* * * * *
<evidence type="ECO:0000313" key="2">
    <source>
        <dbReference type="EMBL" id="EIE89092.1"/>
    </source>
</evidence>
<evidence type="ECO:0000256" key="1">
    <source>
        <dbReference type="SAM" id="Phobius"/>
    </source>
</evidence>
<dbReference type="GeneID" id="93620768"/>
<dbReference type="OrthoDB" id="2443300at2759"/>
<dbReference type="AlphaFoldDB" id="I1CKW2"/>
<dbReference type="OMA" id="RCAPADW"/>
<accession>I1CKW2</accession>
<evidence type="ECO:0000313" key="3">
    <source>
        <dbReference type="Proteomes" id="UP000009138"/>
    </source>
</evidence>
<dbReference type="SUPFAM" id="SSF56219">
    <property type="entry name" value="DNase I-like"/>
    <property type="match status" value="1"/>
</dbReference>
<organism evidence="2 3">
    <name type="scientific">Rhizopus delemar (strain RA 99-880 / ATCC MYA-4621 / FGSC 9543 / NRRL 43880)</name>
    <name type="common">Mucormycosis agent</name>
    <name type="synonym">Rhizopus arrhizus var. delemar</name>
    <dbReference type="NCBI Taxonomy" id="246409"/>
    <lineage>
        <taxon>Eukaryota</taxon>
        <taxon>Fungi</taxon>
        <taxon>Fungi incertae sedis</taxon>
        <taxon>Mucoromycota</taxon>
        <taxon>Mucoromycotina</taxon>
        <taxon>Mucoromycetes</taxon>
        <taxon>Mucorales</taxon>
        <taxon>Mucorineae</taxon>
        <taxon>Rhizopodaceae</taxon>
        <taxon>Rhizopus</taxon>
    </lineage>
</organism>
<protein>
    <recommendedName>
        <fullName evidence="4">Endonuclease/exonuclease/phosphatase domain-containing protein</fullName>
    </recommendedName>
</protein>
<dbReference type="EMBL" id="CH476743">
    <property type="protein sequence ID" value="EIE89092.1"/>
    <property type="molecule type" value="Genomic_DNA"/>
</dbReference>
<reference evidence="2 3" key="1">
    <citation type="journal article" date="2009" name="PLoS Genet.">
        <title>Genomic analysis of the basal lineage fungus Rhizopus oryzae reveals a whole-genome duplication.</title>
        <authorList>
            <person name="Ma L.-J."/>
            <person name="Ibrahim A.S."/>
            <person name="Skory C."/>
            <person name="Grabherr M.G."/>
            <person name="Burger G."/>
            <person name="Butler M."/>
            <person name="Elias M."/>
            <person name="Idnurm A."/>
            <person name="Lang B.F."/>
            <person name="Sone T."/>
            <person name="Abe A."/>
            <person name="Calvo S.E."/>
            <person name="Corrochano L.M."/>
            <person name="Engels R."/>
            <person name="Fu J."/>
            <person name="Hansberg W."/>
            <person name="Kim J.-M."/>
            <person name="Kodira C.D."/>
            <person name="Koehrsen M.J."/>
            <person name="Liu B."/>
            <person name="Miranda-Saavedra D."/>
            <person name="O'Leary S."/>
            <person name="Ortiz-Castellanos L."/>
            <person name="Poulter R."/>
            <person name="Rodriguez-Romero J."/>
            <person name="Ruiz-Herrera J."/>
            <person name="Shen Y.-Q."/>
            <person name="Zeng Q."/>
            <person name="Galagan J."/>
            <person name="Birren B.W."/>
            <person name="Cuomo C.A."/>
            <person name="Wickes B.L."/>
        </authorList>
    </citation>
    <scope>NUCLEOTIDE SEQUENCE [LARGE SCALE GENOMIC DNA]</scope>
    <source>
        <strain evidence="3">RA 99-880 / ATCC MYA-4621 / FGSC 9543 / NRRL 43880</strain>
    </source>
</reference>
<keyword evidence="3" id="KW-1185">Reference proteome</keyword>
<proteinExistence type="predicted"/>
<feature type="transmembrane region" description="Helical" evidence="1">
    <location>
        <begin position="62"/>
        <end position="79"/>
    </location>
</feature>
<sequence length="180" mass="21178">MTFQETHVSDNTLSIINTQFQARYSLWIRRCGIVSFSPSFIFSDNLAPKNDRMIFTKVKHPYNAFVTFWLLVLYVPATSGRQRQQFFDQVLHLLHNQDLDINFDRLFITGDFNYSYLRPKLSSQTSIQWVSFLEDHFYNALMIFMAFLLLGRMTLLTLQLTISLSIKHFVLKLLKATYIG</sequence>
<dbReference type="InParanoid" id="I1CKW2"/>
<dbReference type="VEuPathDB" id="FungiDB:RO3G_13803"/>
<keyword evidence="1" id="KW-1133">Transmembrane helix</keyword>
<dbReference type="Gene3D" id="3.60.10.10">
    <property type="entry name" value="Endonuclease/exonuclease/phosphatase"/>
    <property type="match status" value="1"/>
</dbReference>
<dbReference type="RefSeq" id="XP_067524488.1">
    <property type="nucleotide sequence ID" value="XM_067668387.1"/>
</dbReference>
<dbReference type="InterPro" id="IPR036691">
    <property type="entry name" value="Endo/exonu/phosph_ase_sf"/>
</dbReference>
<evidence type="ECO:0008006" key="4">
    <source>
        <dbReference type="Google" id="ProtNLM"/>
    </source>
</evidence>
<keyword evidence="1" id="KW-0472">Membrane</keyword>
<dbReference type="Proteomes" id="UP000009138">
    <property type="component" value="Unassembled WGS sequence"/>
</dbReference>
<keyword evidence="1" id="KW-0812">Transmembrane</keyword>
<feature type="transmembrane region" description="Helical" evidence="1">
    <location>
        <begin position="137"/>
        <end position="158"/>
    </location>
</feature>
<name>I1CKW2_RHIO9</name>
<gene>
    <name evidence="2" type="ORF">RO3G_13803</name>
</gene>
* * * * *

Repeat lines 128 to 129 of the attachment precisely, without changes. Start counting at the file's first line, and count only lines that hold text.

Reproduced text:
    <location>
        <begin position="137"/>